The play off final preview: Bradford City’s 1996 play off final remembered

By John Dewhirst

Let no-one under-estimate the significance of success in the play offs in terms of helping to transform the fortunes of a football club and driving change. Nowhere is there a better example of this than Bradford City’s first Wembley final in 1996, an event that gave a new momentum to the Bantams and which culminated in promotion to the Premier League three years later.

A repeat victory at Wembley this month could be equally significant for the destiny of the club, not necessarily leading to the ultimate promotion as opposed to consolidating the progress that has been achieved at Valley Parade.

With the benefit of hindsight the 1996 final should be recognised for having been hugely influential in shaping the future of Bradford City and marking a break with the past. Until then, what happened at Valley Parade had been largely impervious to the Premier League revolution and its wide-reaching impact on English football. But in 1996 it felt as though a dam had burst such was the acceleration of change and the fairly radical transformation of the experience of supporting the Bantams.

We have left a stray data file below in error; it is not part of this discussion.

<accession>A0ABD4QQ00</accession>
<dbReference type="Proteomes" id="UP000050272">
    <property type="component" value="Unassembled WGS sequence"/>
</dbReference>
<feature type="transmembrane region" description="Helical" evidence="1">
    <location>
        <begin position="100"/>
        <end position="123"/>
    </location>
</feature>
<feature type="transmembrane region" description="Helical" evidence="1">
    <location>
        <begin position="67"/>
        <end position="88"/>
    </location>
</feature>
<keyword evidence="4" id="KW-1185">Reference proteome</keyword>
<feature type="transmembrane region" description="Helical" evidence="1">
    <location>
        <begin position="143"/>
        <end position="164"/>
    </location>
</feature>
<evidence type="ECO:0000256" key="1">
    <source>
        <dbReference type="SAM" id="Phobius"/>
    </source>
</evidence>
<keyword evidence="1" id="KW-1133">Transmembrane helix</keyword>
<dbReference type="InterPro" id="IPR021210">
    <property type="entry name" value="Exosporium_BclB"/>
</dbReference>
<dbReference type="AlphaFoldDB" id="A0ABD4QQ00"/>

In my opinion there are three themes which illustrate the contrast pre and post-1996. First and foremost was the extent to which the play off final captured public imagination in Bradford. The second was the way in which the club capitalised on the new found enthusiasm through commercial activity and the retailing of merchandise. The third was the impetus given to online engagement and the use of the internet by supporters to keep in touch with what was happening at Valley Parade.

The biggest gathering of City fans in living memory…

An estimated 28,000 fans travelled to Wembley to see the play off final with Notts County on 26 May, 1996. This number exceeded those from Bradford attending the FA Cup Final (at the Crystal Palace) and the subsequent replay (at Old Trafford) in 1911 estimated to have been 15,000 and 10,000 respectively. The attendance at Wembley in 1996 was disclosed as 39,972.

By contrast the League Cup Final attendance in 2013 was 82,597 (of which approximately 32,000 City supporters) and that for the fourth division play off final in the same year was 47,127 (of which approximately 24,000 from Bradford). By comparison, the attendances in 1911 are recorded as 69,068 at Crystal Palace and 58,000 at Old Trafford. (NB The largest gathering of City supporters was most likely to have been in March, 1911 when the Valley Parade attendance record of 39,146 was set at the FA Cup quarter-final against Burnley.)